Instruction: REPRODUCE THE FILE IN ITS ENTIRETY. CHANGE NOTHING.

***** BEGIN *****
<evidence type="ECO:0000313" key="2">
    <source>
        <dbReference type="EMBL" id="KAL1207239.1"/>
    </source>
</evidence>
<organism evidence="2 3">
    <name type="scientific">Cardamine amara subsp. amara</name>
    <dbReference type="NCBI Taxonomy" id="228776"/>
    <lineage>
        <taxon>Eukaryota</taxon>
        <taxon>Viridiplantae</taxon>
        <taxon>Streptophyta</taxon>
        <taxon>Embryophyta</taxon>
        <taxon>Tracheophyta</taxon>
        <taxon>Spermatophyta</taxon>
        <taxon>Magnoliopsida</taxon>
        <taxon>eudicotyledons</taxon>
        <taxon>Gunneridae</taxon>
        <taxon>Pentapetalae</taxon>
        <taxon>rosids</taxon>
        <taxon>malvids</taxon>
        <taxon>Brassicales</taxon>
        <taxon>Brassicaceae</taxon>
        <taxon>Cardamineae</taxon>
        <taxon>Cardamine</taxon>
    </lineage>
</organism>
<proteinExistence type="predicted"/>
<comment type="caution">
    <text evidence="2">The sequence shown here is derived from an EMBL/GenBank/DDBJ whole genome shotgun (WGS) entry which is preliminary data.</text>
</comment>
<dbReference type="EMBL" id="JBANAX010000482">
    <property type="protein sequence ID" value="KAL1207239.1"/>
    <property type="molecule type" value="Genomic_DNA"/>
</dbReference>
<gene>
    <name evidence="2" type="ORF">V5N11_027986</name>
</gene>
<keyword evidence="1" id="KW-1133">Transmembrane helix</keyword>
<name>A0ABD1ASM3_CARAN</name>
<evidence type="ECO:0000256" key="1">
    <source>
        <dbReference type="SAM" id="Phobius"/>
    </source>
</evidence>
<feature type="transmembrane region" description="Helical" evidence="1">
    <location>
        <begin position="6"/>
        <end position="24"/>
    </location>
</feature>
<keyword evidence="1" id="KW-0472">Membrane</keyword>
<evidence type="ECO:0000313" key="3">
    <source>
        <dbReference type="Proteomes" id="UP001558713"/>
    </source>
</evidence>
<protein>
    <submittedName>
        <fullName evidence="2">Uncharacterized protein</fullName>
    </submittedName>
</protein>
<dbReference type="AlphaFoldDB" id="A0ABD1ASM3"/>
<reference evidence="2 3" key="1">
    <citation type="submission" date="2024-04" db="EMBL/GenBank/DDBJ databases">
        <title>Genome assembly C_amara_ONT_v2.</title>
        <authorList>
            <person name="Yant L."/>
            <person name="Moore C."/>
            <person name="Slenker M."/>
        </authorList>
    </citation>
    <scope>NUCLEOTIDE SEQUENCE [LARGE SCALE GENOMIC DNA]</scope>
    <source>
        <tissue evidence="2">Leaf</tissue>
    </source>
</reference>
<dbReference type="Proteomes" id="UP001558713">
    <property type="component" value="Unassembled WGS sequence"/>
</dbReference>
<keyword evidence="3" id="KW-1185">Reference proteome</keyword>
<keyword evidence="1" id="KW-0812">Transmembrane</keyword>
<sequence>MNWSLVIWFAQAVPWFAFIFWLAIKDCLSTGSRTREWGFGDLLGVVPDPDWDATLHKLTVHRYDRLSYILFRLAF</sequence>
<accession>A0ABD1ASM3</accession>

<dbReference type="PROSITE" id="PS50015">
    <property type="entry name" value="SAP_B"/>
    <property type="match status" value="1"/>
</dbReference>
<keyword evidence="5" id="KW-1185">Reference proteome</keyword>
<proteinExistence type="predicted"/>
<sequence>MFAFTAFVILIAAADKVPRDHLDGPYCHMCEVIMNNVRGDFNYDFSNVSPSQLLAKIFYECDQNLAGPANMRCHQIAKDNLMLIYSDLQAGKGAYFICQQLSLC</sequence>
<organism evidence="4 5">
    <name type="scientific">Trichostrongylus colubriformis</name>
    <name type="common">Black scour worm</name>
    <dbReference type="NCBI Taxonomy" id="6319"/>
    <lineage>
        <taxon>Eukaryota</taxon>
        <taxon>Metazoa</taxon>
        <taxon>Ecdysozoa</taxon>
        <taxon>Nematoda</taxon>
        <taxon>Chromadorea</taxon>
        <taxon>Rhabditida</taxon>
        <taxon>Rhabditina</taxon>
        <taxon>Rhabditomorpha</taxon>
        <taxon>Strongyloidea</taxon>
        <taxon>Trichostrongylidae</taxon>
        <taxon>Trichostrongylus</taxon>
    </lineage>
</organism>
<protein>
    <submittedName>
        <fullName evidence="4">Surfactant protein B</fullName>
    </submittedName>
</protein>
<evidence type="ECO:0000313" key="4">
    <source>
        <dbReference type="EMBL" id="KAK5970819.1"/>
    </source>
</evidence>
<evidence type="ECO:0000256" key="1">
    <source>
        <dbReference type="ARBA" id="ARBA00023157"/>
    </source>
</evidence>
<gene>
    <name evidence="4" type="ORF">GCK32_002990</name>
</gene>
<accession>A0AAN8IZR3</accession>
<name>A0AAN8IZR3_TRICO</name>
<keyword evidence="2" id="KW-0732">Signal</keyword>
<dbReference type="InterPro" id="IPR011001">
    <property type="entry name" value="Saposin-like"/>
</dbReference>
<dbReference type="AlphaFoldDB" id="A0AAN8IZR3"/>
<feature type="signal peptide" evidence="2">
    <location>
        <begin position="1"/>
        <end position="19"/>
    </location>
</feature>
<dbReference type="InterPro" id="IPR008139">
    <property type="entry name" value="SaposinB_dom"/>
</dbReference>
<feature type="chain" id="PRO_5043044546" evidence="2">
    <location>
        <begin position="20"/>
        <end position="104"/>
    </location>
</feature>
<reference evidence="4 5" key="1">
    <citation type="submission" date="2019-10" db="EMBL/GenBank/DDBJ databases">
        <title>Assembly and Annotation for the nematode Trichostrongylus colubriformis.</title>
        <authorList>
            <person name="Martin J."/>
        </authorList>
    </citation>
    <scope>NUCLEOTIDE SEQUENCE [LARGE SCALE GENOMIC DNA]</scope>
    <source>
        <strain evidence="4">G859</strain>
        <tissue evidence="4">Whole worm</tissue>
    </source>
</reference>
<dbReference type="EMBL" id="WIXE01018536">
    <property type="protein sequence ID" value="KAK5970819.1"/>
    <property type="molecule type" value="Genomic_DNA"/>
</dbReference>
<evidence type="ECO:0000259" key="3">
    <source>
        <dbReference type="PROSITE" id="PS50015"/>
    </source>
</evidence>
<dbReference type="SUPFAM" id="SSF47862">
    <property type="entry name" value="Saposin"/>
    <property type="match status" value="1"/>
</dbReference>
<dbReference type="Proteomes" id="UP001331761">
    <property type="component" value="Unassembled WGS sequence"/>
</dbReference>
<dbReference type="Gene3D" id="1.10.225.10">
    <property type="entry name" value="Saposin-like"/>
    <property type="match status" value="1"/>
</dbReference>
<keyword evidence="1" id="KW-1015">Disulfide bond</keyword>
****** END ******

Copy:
<evidence type="ECO:0000313" key="2">
    <source>
        <dbReference type="EMBL" id="KAL1207239.1"/>
    </source>
</evidence>
<organism evidence="2 3">
    <name type="scientific">Cardamine amara subsp. amara</name>
    <dbReference type="NCBI Taxonomy" id="228776"/>
    <lineage>
        <taxon>Eukaryota</taxon>
        <taxon>Viridiplantae</taxon>
        <taxon>Streptophyta</taxon>
        <taxon>Embryophyta</taxon>
        <taxon>Tracheophyta</taxon>
        <taxon>Spermatophyta</taxon>
        <taxon>Magnoliopsida</taxon>
        <taxon>eudicotyledons</taxon>
        <taxon>Gunneridae</taxon>
        <taxon>Pentapetalae</taxon>
        <taxon>rosids</taxon>
        <taxon>malvids</taxon>
        <taxon>Brassicales</taxon>
        <taxon>Brassicaceae</taxon>
        <taxon>Cardamineae</taxon>
        <taxon>Cardamine</taxon>
    </lineage>
</organism>
<proteinExistence type="predicted"/>
<comment type="caution">
    <text evidence="2">The sequence shown here is derived from an EMBL/GenBank/DDBJ whole genome shotgun (WGS) entry which is preliminary data.</text>
</comment>
<dbReference type="EMBL" id="JBANAX010000482">
    <property type="protein sequence ID" value="KAL1207239.1"/>
    <property type="molecule type" value="Genomic_DNA"/>
</dbReference>
<gene>
    <name evidence="2" type="ORF">V5N11_027986</name>
</gene>
<keyword evidence="1" id="KW-1133">Transmembrane helix</keyword>
<name>A0ABD1ASM3_CARAN</name>
<evidence type="ECO:0000256" key="1">
    <source>
        <dbReference type="SAM" id="Phobius"/>
    </source>
</evidence>
<feature type="transmembrane region" description="Helical" evidence="1">
    <location>
        <begin position="6"/>
        <end position="24"/>
    </location>
</feature>
<keyword evidence="1" id="KW-0472">Membrane</keyword>
<evidence type="ECO:0000313" key="3">
    <source>
        <dbReference type="Proteomes" id="UP001558713"/>
    </source>
</evidence>
<protein>
    <submittedName>
        <fullName evidence="2">Uncharacterized protein</fullName>
    </submittedName>
</protein>
<dbReference type="AlphaFoldDB" id="A0ABD1ASM3"/>
<reference evidence="2 3" key="1">
    <citation type="submission" date="2024-04" db="EMBL/GenBank/DDBJ databases">
        <title>Genome assembly C_amara_ONT_v2.</title>
        <authorList>
            <person name="Yant L."/>
            <person name="Moore C."/>
            <person name="Slenker M."/>
        </authorList>
    </citation>
    <scope>NUCLEOTIDE SEQUENCE [LARGE SCALE GENOMIC DNA]</scope>
    <source>
        <tissue evidence="2">Leaf</tissue>
    </source>
</reference>
<dbReference type="Proteomes" id="UP001558713">
    <property type="component" value="Unassembled WGS sequence"/>
</dbReference>
<keyword evidence="3" id="KW-1185">Reference proteome</keyword>
<keyword evidence="1" id="KW-0812">Transmembrane</keyword>
<sequence>MNWSLVIWFAQAVPWFAFIFWLAIKDCLSTGSRTREWGFGDLLGVVPDPDWDATLHKLTVHRYDRLSYILFRLAF</sequence>
<accession>A0ABD1ASM3</accession>

<dbReference type="PROSITE" id="PS50015">
    <property type="entry name" value="SAP_B"/>
    <property type="match status" value="1"/>
</dbReference>
<keyword evidence="5" id="KW-1185">Reference proteome</keyword>
<proteinExistence type="predicted"/>
<sequence>MFAFTAFVILIAAADKVPRDHLDGPYCHMCEVIMNNVRGDFNYDFSNVSPSQLLAKIFYECDQNLAGPANMRCHQIAKDNLMLIYSDLQAGKGAYFICQQLSLC</sequence>
<organism evidence="4 5">
    <name type="scientific">Trichostrongylus colubriformis</name>
    <name type="common">Black scour worm</name>
    <dbReference type="NCBI Taxonomy" id="6319"/>
    <lineage>
        <taxon>Eukaryota</taxon>
        <taxon>Metazoa</taxon>
        <taxon>Ecdysozoa</taxon>
        <taxon>Nematoda</taxon>
        <taxon>Chromadorea</taxon>
        <taxon>Rhabditida</taxon>
        <taxon>Rhabditina</taxon>
        <taxon>Rhabditomorpha</taxon>
        <taxon>Strongyloidea</taxon>
        <taxon>Trichostrongylidae</taxon>
        <taxon>Trichostrongylus</taxon>
    </lineage>
</organism>
<protein>
    <submittedName>
        <fullName evidence="4">Surfactant protein B</fullName>
    </submittedName>
</protein>
<evidence type="ECO:0000313" key="4">
    <source>
        <dbReference type="EMBL" id="KAK5970819.1"/>
    </source>
</evidence>
<evidence type="ECO:0000256" key="1">
    <source>
        <dbReference type="ARBA" id="ARBA00023157"/>
    </source>
</evidence>
<gene>
    <name evidence="4" type="ORF">GCK32_002990</name>
</gene>
<accession>A0AAN8IZR3</accession>
<name>A0AAN8IZR3_TRICO</name>
<keyword evidence="2" id="KW-0732">Signal</keyword>
<dbReference type="InterPro" id="IPR011001">
    <property type="entry name" value="Saposin-like"/>
</dbReference>
<dbReference type="AlphaFoldDB" id="A0AAN8IZR3"/>
<feature type="signal peptide" evidence="2">
    <location>
        <begin position="1"/>
        <end position="19"/>
    </location>
</feature>
<dbReference type="InterPro" id="IPR008139">
    <property type="entry name" value="SaposinB_dom"/>
</dbReference>
<feature type="chain" id="PRO_5043044546" evidence="2">
    <location>
        <begin position="20"/>
        <end position="104"/>
    </location>
</feature>
<reference evidence="4 5" key="1">
    <citation type="submission" date="2019-10" db="EMBL/GenBank/DDBJ databases">
        <title>Assembly and Annotation for the nematode Trichostrongylus colubriformis.</title>
        <authorList>
            <person name="Martin J."/>
        </authorList>
    </citation>
    <scope>NUCLEOTIDE SEQUENCE [LARGE SCALE GENOMIC DNA]</scope>
    <source>
        <strain evidence="4">G859</strain>
        <tissue evidence="4">Whole worm</tissue>
    </source>
</reference>
<dbReference type="EMBL" id="WIXE01018536">
    <property type="protein sequence ID" value="KAK5970819.1"/>
    <property type="molecule type" value="Genomic_DNA"/>
</dbReference>
<evidence type="ECO:0000259" key="3">
    <source>
        <dbReference type="PROSITE" id="PS50015"/>
    </source>
</evidence>
<dbReference type="SUPFAM" id="SSF47862">
    <property type="entry name" value="Saposin"/>
    <property type="match status" value="1"/>
</dbReference>
<dbReference type="Proteomes" id="UP001331761">
    <property type="component" value="Unassembled WGS sequence"/>
</dbReference>
<dbReference type="Gene3D" id="1.10.225.10">
    <property type="entry name" value="Saposin-like"/>
    <property type="match status" value="1"/>
</dbReference>
<keyword evidence="1" id="KW-1015">Disulfide bond</keyword>